The Artemis rocket core stage can hold 198,000 gallons (900,126 liters) of liquid oxygen that is cooled to negative 297 degrees Fahrenheit (negative 182 degrees Celsius). A total of 537,000 gallons of propellant will be loaded into the rocket when the core stage is fully fueled.

The team experienced several stops and starts while loading the liquid oxygen and liquid hydrogen. The latest issue was a leak “identified in the tail service mast umbilical,” connected to the rocket’s core stage and located at the base of the mobile launcher the rocket sits atop.

“Hydrogen is extremely hazardous, cold, and a small molecule that is known for leaking. All of these systems have been sealed, leak checked and tested to the highest extent possible prior to wet dress rehearsal,” according to a tweet from Jeremy Parsons, deputy manager of the Exploration Ground Systems program at Kennedy Space Center.

“Under the unique operating conditions with the rocket we are prepared and know leaks are a realistic possibility. We have amazing hazardous gas and leak detection systems that keep the rocket safe and alert us to conditions outside of normal parameters.”

The team will continue chilling down the hydrogen lines connected to the upper stage of the rocket to collect more data, and there are no plans to load liquid hydrogen or liquid oxygen into the upper stage tanks.

The core stage liquid hydrogen tank was about 5% full, and the liquid oxygen tank was 49% full. The propellant will be drained, and the team will inspect the leak and come up with a plan to move ahead.

Learning valuable lessons
Once this test is complete, the Artemis I rocket will be rolled back into the Vehicle Assembly Building at the space center.

The previous attempts at the wet dress rehearsal have already provided valuable insight, officials said, even as the team has worked through various issues.

This sequence shows how the nucleus of Comet C/2014 UN271 (Bernardinelli-Bernstein) was isolated from a vast shell of dust and gas surrounding the solid icy nucleus. On the left is a photo of the comet taken by the NASA Hubble Space Telescope's Wide Field Camera 3 on January 8, 2022. A model of the coma (middle panel) was obtained by means of fitting the surface brightness profile assembled from the observed image on the left. This allowed for the coma to be subtracted, unveiling the point-like glow from the nucleus. Combined with radio telescope data, astronomers arrived at a precise measurement of the nucleus size. That's no small feat from something 3 billion miles away. Though the nucleus is estimated to be as large as 85 miles across, it is so far away it cannot be resolved by Hubble. Its size is derived from its reflectivity as measured by Hubble. The nucleus is estimated to be as black as charcoal. The nucleus area is gleaned from radio observations.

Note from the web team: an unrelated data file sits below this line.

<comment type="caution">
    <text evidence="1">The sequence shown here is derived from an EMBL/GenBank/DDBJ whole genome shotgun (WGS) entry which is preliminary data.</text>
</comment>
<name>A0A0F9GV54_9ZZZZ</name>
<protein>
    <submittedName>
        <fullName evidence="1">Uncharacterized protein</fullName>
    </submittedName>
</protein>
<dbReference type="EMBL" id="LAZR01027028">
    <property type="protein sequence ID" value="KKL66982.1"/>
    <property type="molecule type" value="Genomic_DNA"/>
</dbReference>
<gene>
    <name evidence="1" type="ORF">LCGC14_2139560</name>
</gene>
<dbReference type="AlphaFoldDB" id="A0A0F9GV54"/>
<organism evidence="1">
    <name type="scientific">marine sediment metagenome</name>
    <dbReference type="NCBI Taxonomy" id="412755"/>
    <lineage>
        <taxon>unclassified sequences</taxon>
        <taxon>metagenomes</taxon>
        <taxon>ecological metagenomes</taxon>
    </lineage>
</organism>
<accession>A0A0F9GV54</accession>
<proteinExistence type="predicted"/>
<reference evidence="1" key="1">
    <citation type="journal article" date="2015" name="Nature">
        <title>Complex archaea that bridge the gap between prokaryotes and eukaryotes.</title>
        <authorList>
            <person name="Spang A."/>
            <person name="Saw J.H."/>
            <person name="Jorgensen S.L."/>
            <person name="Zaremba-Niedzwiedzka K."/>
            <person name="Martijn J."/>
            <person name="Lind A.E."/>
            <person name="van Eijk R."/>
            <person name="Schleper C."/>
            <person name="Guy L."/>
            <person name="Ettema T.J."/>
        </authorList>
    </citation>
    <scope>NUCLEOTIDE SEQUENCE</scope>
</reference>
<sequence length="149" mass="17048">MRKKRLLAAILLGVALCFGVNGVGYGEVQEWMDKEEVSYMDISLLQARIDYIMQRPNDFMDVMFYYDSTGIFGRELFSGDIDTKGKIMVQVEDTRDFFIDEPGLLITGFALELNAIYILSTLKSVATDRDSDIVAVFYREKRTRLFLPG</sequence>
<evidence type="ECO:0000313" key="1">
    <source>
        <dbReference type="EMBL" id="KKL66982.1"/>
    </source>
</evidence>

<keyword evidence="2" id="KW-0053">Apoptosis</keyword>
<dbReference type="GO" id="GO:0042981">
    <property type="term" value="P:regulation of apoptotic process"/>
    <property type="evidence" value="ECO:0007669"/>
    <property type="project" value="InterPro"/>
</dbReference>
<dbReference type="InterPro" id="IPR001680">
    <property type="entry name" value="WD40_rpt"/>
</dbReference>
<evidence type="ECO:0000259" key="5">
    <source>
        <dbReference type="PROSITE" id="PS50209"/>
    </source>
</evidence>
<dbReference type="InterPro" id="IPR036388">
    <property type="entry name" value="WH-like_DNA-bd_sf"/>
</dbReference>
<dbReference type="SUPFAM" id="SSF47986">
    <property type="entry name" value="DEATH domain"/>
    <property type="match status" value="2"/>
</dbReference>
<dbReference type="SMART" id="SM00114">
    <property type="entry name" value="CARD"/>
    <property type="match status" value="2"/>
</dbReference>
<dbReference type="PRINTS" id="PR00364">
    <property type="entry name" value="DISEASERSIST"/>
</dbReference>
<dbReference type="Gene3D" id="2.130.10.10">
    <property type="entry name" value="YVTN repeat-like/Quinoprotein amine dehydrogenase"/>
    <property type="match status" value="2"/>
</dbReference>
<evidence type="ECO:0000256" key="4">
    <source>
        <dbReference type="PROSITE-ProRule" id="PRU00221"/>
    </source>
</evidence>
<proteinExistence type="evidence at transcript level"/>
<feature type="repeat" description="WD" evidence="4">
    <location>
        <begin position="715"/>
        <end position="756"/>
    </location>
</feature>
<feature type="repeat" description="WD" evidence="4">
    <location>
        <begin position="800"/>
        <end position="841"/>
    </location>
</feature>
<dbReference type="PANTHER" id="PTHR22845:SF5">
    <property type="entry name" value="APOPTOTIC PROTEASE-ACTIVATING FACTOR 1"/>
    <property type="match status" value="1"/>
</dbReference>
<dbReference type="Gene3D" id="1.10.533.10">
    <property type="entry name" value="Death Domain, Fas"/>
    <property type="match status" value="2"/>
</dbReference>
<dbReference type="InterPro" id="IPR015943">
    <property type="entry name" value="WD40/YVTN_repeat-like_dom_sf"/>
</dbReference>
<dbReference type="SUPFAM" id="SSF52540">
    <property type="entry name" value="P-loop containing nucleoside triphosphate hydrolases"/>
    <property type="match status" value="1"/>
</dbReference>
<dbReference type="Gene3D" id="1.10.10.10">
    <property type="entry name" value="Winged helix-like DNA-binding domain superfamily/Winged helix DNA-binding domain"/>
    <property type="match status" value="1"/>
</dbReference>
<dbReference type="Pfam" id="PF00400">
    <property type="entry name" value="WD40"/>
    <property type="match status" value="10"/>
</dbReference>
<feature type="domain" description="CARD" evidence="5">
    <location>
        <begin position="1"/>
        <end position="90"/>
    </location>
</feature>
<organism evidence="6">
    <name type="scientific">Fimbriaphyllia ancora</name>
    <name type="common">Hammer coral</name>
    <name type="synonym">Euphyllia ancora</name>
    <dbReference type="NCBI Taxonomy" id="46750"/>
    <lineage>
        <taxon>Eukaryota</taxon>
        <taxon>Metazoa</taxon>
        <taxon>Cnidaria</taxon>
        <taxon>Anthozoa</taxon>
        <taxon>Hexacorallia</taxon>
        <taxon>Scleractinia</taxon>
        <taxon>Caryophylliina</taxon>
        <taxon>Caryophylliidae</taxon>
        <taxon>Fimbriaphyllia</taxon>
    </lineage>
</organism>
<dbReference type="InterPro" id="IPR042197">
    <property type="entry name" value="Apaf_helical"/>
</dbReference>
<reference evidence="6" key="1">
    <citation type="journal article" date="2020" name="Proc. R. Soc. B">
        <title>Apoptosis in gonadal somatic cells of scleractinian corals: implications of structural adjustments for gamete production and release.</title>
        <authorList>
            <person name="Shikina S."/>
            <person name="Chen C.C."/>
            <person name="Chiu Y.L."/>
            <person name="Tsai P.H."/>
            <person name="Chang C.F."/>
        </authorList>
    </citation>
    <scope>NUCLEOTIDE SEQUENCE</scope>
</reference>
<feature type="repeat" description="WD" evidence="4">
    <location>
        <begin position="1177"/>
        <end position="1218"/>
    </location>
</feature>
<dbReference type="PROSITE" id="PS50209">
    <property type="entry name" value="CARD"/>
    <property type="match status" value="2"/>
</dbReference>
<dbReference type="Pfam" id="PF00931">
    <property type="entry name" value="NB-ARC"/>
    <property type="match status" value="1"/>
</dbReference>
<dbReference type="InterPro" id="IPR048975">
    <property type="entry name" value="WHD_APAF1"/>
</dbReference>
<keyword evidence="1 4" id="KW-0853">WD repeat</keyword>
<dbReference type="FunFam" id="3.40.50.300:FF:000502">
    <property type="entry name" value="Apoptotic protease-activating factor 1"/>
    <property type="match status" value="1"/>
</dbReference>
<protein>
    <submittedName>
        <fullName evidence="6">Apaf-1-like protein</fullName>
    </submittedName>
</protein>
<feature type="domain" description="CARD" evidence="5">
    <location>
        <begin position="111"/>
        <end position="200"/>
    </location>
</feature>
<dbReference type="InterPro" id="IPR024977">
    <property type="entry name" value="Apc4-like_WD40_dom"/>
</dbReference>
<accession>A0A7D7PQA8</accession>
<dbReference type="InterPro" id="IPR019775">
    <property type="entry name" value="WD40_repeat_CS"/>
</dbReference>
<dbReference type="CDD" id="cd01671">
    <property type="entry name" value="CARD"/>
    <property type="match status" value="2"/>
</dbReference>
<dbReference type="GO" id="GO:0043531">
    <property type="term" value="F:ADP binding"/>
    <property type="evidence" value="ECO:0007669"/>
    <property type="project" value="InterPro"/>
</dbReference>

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While the exact issues identified during the test attempts weren’t anticipated, it’s part of the process when testing out a new rocket.

“I can say that these will probably not be the last challenges we’ll encounter,” said Mike Sarafin, Artemis mission manager at NASA Headquarters, during the conference. “But I’m confident that we have the right team in place and the ability to rally around those problems and overcome them is something that that we take pride in.”

The results of the wet dress rehearsal will determine when the uncrewed Artemis I will launch on a mission that goes beyond the moon and returns to Earth. This mission will kick off NASA’s Artemis program, which is expected to return humans to the moon and land the first woman and the first person of color on the lunar surface by 2025.

The current launch window possibilities include June 6 through June 16, June 29 through July 17 and July 26 through August 9, Sarafin said.

PP

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Re: SLS Roll-out

#7 Post by PHXPhlyer » Wed Jun 15, 2022 5:45 pm

NASA sets date for next (4th) go at mega moon rocket’s crucial prelaunch test

https://www.cnn.com/2022/06/15/world/na ... index.html

CNN

The Artemis I mega moon rocket is ready for its fourth attempt at a final prelaunch test, according to an update from NASA officials on Wednesday.

The crucial test, known as the wet dress rehearsal, simulates every stage of launch without the rocket leaving the launchpad at Kennedy Space Center in Florida.

This process includes loading supercold propellant, going through a full countdown simulating launch, resetting the countdown clock and draining the rocket tanks.

The results of the wet dress rehearsal will determine when the uncrewed Artemis I will launch on a mission that goes beyond the moon and returns to Earth. This mission will kick off NASA’s Artemis program, which is expected to return humans to the moon and land the first woman and the first person of color on the lunar surface by 2025.